Prakash Naiknavare, managing director of the Maharashtra State Sugar Cooperative Factories Federation since 1999, says the migrant cutters, who feed the state’s 172 sugar factories with an uninterrupted supply of cane in the threshing season, “do not fit in the proper definition of labour since they are neither my (the factory’s) direct employees, nor the mukadam’s”.
Factories employ an army of cane-cutters every harvest season, but they remain in conditions of semi-bondage without any formal work contract or facilities.
The nine lakh sugarcane cutters are not labourers in the formal sense. They are not direct employees of my factories, or employees of the mukadams. They come and go every year. No labour legislation really applies to them. But we are paying higher wages per tonne of cane now, about 35% more.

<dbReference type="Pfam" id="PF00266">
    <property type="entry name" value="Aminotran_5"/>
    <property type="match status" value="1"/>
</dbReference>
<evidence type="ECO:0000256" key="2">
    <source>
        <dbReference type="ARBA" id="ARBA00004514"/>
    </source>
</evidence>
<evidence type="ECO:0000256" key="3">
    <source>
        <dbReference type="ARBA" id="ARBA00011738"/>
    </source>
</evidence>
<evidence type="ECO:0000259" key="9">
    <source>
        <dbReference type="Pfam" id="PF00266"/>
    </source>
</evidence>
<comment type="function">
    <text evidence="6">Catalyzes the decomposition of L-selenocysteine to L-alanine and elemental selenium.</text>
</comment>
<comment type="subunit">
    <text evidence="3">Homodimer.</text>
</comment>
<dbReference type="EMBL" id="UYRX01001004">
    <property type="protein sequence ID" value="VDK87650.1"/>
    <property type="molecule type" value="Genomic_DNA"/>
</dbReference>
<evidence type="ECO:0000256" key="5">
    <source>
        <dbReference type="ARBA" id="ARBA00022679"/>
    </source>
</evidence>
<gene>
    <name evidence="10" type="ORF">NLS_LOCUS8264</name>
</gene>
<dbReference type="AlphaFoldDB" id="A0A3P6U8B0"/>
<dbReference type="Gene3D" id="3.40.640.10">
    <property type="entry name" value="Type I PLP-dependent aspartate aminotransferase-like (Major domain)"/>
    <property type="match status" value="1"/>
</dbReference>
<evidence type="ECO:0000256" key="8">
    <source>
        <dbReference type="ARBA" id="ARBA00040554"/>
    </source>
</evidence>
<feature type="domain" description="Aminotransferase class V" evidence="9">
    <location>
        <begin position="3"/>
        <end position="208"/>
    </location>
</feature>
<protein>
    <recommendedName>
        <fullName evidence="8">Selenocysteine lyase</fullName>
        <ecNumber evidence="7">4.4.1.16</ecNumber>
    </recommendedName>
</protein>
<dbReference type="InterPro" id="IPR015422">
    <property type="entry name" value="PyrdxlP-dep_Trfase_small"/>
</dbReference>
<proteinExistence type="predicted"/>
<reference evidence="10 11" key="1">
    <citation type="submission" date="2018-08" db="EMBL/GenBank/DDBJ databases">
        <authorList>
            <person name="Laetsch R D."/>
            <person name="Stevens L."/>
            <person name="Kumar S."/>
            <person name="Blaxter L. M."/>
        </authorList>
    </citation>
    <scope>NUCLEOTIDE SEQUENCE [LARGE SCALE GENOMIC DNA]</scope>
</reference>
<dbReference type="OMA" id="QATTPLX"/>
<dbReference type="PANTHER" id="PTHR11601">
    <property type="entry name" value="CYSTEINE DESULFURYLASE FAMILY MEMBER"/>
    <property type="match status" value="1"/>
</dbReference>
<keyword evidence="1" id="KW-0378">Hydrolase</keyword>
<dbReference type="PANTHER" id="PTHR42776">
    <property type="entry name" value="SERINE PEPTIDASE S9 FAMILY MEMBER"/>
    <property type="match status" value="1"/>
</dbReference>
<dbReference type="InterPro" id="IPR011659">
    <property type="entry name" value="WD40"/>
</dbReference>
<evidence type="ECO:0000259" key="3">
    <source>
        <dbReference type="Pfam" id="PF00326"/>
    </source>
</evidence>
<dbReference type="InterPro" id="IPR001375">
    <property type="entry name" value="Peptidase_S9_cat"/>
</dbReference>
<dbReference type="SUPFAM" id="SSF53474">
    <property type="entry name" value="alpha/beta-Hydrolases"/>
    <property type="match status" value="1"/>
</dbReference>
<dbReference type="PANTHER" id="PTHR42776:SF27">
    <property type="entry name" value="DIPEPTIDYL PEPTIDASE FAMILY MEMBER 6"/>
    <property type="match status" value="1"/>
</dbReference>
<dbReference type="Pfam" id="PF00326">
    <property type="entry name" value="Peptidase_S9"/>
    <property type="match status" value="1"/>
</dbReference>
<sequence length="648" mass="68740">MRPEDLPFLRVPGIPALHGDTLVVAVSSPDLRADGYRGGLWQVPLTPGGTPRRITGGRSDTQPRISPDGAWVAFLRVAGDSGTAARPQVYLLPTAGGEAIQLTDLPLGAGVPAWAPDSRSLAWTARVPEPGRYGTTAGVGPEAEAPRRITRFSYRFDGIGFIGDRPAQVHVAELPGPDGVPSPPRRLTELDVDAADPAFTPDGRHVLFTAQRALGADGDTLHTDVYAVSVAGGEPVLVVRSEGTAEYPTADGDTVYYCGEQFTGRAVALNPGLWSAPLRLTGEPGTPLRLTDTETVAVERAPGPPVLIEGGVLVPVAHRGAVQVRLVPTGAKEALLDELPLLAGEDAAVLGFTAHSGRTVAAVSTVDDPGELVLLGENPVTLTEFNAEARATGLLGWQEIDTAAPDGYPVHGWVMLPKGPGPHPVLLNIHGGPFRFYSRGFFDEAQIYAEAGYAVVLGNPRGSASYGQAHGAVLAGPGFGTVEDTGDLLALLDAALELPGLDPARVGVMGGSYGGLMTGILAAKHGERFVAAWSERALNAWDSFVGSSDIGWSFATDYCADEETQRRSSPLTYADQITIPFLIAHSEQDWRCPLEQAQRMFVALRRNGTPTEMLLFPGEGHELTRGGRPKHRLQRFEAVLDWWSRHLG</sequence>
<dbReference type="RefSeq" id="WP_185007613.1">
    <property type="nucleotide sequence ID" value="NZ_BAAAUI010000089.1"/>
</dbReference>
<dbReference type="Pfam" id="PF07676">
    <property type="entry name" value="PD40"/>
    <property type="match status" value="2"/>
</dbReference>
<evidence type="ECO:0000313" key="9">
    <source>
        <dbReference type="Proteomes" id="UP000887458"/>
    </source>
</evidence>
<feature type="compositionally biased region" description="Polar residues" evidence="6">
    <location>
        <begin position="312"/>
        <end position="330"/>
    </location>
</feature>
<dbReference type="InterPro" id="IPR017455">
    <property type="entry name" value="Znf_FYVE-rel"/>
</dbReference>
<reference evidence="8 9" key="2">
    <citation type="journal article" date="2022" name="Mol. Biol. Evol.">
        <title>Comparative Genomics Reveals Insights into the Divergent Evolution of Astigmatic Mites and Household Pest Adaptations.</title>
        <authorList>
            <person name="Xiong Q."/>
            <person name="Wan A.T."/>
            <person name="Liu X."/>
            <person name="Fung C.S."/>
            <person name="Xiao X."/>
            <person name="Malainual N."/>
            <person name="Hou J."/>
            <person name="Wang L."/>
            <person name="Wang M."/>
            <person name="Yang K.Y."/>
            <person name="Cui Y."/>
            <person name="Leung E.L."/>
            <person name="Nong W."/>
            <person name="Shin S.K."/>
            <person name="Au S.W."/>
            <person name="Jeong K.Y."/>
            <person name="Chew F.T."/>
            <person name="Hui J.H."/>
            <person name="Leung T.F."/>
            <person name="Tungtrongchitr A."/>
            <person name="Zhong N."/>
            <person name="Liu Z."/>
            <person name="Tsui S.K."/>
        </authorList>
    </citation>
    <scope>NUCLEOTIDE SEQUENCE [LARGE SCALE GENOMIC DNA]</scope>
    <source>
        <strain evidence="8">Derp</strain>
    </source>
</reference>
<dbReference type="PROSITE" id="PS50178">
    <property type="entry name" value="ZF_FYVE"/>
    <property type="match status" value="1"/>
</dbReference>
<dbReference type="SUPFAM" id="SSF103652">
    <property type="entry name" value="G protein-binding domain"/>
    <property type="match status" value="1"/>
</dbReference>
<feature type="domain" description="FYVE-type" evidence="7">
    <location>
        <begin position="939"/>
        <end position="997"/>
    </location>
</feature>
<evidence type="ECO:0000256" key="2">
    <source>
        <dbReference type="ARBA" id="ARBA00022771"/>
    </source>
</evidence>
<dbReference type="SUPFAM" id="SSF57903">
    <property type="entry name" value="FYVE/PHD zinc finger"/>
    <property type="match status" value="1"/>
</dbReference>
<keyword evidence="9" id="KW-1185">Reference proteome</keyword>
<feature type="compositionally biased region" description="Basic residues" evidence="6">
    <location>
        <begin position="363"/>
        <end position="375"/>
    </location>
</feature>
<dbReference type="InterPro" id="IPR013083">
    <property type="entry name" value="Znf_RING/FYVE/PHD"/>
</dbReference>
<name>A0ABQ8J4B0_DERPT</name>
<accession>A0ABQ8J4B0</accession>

But none of this reaches the cutters directly. And factories provide brokers advances at the start of each season to bring in the labour. Why not follow a formal employment system as per labour laws?
We’re changing the broker system. One or two factories are doing it by creating societies which pay by cheques. I don’t have details. But we provide the cutters many facilities. We send trucks at the start of the harvest to their village. We have schools for their children in every mill to ensure their education is not disrupted.
We visited several factories, which do not have schools. Others like that owned by sugar baron and BJP leader Gopinath Munde do not provide any education to children of cutters. A state government study estimates 1.7 lakh children are being denied access to education.
I don’t know which factories you might have visited.
The UPA government is currently drafting legislation, including one for agricultural labourers, mandating that employers provide social security for informal workers.
If there is a law, then it will be binding on everyone. But the sugar industry is already bleeding. Incurring costs on the cutters will bleed us even more.